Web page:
Every aspect of our lives has been affected by the coronavirus. The global economy has slowed, people have retreated to their homes and thousands have died or become seriously ill.
Southern parts of the reef, spared during the 2016-2017 back-to-back bleaching events, haven’t been so lucky this time around.
COVID-19 is casting doubt over a range of recreational activities as new government guidelines point us towards our living rooms and away from the great outdoors.
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Cenderawasih Bay offers travellers a rare opportunity to experience majestic whale sharks up close. Habituated to being fed by fishermen from their Bagan pontoons, the sharks appear entirely at ease with a human presence in these warm West Papuan waters.
Spectacular dances and musical performances were a feature of the visit to Saparua Island. The local Duustede Fort, built by the Dutch in 1676, is one of the most imposing in the Spice Islands.
This decorated gangway ushers visitors ashore to Tobelo, the major waterfront township in northern Halmahera and a predominately Christian community.
Brightly-coloured Indonesian Perahu are a striking presence throughout the Spice Isles, both as fishing vessels and for daily commuting among the hundreds of waterfront villages.
Traditional dancers make for a vivid welcome to the village of Kwatisore at the head of Cenderawasih Bay. Following local tradition, visitors must stand on canoe paddles and have their feet washed as they step ashore.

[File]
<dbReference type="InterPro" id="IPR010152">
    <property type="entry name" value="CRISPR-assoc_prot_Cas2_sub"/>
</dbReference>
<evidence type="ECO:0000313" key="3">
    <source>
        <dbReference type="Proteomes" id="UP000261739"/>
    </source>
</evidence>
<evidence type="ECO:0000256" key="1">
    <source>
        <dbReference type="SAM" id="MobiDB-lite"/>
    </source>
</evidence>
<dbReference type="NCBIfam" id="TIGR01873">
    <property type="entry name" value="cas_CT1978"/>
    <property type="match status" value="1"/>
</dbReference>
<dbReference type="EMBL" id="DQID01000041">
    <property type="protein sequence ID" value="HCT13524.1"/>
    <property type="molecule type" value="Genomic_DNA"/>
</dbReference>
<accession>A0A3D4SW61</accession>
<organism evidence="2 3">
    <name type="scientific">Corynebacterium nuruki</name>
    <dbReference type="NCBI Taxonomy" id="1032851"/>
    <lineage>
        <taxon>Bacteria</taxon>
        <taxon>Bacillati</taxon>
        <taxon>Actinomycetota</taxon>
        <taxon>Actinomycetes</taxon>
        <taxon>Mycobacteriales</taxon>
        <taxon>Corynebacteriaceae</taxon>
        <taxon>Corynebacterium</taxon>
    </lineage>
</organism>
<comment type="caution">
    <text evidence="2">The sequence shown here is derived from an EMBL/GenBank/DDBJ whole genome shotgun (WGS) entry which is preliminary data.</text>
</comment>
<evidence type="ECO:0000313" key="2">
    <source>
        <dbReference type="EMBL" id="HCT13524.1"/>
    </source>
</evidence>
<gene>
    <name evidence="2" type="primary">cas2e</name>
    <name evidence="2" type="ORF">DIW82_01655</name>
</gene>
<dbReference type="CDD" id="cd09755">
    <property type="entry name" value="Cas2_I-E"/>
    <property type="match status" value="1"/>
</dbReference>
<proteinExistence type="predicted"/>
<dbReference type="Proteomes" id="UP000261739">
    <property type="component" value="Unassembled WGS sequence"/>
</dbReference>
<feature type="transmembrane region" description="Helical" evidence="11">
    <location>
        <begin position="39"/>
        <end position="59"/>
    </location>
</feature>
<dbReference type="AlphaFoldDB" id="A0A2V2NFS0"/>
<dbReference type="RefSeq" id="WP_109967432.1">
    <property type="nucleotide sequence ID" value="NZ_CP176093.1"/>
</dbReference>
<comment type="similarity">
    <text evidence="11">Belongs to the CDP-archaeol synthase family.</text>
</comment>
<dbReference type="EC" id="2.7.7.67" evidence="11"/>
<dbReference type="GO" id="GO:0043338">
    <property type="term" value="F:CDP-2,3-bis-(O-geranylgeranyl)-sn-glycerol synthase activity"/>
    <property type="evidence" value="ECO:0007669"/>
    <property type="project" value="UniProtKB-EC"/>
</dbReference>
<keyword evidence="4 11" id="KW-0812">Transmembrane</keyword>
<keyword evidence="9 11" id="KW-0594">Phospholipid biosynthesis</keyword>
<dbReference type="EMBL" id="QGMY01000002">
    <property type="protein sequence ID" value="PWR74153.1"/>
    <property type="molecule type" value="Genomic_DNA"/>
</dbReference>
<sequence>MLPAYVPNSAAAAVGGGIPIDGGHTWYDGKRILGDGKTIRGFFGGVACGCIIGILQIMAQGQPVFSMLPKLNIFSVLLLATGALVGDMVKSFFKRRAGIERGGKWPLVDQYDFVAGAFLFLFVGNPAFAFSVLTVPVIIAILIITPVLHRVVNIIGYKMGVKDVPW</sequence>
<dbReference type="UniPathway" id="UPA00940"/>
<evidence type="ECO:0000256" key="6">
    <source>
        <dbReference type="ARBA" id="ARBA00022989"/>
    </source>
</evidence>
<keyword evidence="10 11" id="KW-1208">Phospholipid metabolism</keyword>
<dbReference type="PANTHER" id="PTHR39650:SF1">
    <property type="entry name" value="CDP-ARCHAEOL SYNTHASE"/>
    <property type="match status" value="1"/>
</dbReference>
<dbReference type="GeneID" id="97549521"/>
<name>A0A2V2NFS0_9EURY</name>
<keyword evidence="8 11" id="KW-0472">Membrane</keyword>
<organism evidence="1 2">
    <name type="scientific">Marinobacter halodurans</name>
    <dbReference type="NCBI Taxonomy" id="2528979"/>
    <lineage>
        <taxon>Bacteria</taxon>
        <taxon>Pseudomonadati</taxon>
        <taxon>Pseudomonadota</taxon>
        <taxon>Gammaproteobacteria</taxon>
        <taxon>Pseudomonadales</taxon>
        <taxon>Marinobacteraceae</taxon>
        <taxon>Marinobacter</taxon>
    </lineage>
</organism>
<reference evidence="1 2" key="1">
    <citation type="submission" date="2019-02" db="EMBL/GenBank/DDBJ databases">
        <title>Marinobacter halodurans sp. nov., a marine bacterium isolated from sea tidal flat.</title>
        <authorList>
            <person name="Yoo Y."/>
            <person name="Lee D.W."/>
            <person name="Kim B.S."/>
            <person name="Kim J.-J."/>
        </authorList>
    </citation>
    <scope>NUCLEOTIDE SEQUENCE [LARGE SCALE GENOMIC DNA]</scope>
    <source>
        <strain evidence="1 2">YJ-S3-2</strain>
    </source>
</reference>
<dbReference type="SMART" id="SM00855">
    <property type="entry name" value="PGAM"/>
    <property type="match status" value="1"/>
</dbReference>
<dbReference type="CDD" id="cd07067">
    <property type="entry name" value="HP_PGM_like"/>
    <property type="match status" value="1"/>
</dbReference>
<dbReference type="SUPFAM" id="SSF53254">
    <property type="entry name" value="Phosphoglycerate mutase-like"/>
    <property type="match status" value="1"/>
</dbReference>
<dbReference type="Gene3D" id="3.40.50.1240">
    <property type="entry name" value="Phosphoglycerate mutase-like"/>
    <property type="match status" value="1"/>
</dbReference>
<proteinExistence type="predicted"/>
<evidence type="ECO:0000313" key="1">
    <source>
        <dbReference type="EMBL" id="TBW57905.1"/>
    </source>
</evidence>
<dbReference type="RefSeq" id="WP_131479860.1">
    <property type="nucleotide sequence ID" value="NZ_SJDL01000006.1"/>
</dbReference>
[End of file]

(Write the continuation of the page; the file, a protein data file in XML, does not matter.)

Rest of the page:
Run Island teacher Burhan Lohor invites Coral Expeditioners to sample the kernels of the Ketapang or Sea Almond. This tall tree, with its layered pagoda-style growth habit, sports vivid red foliage just prior to shedding its leaves.
Gunang Api’s classic conical volcano form is a stunning backdrop as the Coral Expedition’s workhorse tender – the Explorer -plies the jewel-like waters off Banda Neira.
Encircled by coral reefs and shallows, the small island of Run has one of the longest jetties in the Spice Isles. A vital asset in the trade of spices from the island, it’s also a favourite high-diving spot for local youngsters.
Afternoon clouds billow above Run’s waterfront. As well as a large fishing fleet, the island also trades in cloves, nutmeg, almonds and coconuts from local plantations.
Perched on a headland overlooking Ternate, Fort Tolukko was built in 1512. Variously occupied by the Portuguese, Dutch and Spanish – as well as by the Sultan of Ternate – the fort reflects more than four centuries of struggle to control the spice trade from this vital port city.
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The dramatic scenery of Queensland’s Carnarvon Gorge makes it a perfect spot for a multi-day hike.
Get up close and personal with the magnificent humpback whales in the warm waters of their winter breeding grounds.
Join us for this Australian Geographic Society Scientific Expedition in August 2017.
Take a look at our range of telescopes, binoculars, microscopes and torches.
Everything from science and experiment kits, building projects, chemistry sets and more. There’s a great range of products for inquisitive minds of all ages.